October 27, 2020
Recently (just last week!) I had a Cocktail Talk from Qiu Xiaolong’s Death of a Red Heroine, which if you missed, you should read, and in the past, I’ve had Qiu Xiaolong Cocktail Talks, from it as well as other books featuring Xiaolong’s Chief Inspector Chen (and his partner Detective Yu, and other reoccurring characters), and you should read those Cocktail Talks, too, as well as reading the books they come from, if you’re interested in well-written mysteries, modern Chinese cultural expositions, classical Chinese poetry, or food, because all of that flows through the books like fine wine. Enigma of China is nearer the latter stages of the series (to date), and is a definite page turner. But where we’re Cocktail Talking from today is a part focused a little more on Wang Xizi than modern day, Wang being a poet from the Jin dynasty. Chen is visiting a place famous for Wang associations, and talks about a wine-poem game Wang and other poets played. A wine-poem game!
“It’s here. This is Lanting,” he exclaimed. “Wang and the other poets gathered at this stream, engaged in a wine-poem game.”
“A wine-poem game?
“They let wine cups flow down from the head of the stream. If a cup came to a stop in front of someone, he had to write a poem. If he failed to do so, he had to drink three cups as punishment. The poems were then collected, and Want composed a preface to the collection. He must have been very drunk, flourishing his brush pen inspired by the exquisite scene.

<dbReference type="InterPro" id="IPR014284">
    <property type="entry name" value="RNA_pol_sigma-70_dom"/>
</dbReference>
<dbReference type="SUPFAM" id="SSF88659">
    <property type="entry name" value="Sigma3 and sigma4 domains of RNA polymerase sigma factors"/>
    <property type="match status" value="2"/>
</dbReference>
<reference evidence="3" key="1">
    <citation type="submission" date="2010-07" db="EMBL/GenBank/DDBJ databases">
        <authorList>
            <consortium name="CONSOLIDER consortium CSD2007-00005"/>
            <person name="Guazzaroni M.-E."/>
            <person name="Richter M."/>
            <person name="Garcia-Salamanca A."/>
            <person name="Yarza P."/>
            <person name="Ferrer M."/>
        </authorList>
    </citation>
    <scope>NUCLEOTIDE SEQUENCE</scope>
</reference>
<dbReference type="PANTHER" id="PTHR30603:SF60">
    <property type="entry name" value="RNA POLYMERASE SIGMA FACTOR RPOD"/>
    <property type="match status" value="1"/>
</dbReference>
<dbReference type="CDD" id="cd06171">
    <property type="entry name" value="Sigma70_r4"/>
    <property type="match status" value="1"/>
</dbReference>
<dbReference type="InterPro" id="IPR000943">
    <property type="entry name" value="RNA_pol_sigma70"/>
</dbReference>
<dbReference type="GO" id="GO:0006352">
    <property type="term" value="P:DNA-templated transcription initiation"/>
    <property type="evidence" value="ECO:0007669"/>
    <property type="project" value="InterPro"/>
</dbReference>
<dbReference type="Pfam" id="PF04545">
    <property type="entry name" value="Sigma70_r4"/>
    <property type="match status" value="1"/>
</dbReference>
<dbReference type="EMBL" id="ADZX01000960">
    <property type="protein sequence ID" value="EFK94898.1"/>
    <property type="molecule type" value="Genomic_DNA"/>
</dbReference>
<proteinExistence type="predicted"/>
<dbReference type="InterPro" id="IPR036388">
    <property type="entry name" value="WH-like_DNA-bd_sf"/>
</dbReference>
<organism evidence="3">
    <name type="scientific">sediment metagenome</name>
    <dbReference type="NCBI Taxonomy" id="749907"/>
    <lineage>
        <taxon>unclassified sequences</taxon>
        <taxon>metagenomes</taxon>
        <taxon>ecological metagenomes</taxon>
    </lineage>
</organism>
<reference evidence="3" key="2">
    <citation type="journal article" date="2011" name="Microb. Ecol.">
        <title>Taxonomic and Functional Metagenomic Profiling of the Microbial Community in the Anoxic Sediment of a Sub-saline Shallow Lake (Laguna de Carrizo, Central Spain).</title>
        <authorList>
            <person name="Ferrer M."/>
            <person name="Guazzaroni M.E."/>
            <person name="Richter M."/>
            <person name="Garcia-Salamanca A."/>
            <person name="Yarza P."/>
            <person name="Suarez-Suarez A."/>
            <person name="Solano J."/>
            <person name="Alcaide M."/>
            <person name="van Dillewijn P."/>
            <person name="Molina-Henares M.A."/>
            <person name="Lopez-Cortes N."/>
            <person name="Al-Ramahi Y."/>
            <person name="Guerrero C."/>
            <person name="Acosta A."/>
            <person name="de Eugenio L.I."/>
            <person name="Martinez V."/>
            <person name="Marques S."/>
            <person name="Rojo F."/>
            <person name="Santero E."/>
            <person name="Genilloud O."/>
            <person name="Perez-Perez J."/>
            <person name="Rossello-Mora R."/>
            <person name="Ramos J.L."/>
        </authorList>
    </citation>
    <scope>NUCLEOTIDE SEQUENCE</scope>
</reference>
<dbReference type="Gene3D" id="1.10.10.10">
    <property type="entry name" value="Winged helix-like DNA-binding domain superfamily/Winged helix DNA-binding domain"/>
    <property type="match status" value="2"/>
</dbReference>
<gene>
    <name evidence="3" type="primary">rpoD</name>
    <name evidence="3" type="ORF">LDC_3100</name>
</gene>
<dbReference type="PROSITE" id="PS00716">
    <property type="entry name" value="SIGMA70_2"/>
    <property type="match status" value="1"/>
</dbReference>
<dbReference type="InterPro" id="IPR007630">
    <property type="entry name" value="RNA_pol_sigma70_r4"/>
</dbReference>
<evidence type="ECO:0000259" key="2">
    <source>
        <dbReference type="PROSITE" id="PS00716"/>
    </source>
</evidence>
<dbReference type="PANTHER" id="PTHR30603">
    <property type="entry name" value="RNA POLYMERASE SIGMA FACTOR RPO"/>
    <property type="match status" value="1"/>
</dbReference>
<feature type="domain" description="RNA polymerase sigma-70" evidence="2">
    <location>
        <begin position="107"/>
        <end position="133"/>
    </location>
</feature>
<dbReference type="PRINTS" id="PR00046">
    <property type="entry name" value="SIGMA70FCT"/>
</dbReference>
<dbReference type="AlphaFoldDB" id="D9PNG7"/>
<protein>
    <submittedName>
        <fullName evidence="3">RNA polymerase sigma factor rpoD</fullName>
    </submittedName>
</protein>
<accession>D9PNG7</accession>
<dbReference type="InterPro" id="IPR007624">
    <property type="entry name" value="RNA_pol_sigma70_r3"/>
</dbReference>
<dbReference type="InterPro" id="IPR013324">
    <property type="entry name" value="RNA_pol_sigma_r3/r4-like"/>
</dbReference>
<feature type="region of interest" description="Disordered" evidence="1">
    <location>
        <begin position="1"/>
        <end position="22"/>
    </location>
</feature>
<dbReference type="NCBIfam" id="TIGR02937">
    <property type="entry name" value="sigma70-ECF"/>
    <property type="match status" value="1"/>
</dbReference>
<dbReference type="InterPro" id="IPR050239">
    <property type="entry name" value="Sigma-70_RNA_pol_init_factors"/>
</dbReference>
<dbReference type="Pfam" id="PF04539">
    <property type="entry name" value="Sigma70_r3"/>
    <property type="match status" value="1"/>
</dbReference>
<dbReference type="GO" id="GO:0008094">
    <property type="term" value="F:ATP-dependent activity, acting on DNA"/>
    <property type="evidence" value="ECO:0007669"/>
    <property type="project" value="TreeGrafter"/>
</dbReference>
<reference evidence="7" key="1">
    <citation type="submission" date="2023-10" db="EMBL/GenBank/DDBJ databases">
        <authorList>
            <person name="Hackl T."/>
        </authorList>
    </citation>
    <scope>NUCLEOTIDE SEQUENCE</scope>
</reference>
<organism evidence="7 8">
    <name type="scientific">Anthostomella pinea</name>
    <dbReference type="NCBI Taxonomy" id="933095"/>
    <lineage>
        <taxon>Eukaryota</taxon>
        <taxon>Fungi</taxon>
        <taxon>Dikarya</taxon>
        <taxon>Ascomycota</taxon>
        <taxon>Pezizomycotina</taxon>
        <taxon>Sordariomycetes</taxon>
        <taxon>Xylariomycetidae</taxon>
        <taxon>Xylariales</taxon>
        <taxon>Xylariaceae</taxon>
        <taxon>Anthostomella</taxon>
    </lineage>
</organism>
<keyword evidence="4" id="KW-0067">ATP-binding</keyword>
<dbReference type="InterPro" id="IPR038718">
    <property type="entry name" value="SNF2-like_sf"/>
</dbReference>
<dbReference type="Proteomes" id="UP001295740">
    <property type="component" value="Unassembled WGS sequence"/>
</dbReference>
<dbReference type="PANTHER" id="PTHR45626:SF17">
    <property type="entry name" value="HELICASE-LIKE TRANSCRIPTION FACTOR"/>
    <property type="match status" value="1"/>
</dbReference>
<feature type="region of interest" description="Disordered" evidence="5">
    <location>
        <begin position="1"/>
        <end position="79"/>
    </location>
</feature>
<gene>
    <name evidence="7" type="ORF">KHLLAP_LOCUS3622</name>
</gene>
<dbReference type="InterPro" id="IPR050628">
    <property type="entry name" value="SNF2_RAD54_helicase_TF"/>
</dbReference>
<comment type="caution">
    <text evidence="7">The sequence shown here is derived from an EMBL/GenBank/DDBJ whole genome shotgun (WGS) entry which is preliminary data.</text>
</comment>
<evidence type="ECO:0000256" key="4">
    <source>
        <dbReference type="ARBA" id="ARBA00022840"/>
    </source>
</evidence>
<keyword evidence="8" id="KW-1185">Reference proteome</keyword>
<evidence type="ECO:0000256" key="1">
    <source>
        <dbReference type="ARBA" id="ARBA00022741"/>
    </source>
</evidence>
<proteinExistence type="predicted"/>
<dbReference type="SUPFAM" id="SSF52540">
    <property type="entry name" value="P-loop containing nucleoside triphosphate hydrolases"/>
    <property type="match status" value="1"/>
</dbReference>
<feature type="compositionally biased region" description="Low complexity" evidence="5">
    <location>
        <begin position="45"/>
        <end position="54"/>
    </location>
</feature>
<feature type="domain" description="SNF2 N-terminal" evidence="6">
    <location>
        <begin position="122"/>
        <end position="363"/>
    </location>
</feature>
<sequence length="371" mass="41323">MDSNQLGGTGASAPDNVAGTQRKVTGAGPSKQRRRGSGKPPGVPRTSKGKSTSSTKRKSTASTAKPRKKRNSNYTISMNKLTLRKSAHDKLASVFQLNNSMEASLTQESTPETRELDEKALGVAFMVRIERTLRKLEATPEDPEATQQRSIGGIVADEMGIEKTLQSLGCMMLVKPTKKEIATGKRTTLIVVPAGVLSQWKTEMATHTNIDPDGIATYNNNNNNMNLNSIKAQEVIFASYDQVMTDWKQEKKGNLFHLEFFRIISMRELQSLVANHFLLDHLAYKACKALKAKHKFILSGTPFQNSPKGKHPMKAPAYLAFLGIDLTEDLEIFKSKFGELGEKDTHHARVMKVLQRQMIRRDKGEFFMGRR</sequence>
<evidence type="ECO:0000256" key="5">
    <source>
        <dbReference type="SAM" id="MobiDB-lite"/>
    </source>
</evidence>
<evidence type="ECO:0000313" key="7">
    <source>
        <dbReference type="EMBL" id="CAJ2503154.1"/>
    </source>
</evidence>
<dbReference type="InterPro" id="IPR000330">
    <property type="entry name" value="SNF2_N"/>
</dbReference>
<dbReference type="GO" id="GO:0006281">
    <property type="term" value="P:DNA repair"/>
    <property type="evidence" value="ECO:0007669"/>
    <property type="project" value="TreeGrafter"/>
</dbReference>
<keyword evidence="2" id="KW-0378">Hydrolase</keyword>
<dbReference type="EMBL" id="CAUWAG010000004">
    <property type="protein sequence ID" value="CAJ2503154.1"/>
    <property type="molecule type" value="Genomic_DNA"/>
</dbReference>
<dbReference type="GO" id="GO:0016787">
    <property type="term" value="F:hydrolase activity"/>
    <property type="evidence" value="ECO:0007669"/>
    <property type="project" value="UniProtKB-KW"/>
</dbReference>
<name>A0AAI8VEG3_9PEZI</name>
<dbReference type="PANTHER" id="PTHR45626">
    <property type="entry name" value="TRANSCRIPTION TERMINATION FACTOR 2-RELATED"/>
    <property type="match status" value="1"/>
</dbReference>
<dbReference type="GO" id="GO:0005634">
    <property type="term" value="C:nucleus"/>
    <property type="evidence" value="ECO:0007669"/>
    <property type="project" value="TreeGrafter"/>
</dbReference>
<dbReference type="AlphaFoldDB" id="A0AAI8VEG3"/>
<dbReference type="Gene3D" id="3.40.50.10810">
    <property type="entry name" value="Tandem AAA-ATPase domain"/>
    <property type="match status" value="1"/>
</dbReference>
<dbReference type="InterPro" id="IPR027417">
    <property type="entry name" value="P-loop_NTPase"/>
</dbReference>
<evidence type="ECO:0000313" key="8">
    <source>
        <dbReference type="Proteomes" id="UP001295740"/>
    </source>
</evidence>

–Qiu Xiaolong, Enigma of China
October 20, 2020
I’ve had a Death of a Red Heroine Cocktail Talk post, years ago, and a few other Cocktail Talks from Qiu Xiaolong’s Chief Inspector Chen Cao series, which is a fantastic melding of police mysteries, poetry, epicurean delights, and great insights into changing Chinese culture starting in the late 80s, and focusing mainly on Shanghai, but moving around China here and there. They’re very enveloping and involving reads, and Death of a Red Heroine is the very first, and a fine (as you might guess) way to start the series – you’ll want to read them all, in a row. I recently (like I do with books I like lots) re-read it, and now am plowing fast into a few other Inspector Chen’s, too. And, I found another Cocktail Talk-worthy quote in the re-reading, which is both a good hangover note, and a good look into the books in a way, not that it comes from Chen (or his partner, the wonderful Detective Yu, who is a co-star really, with lots of plot coming from his point-of-view), but from a classic Chinese poet, as the books are dotted with quotes. This one is from Liu Yong, from the Song dynasty.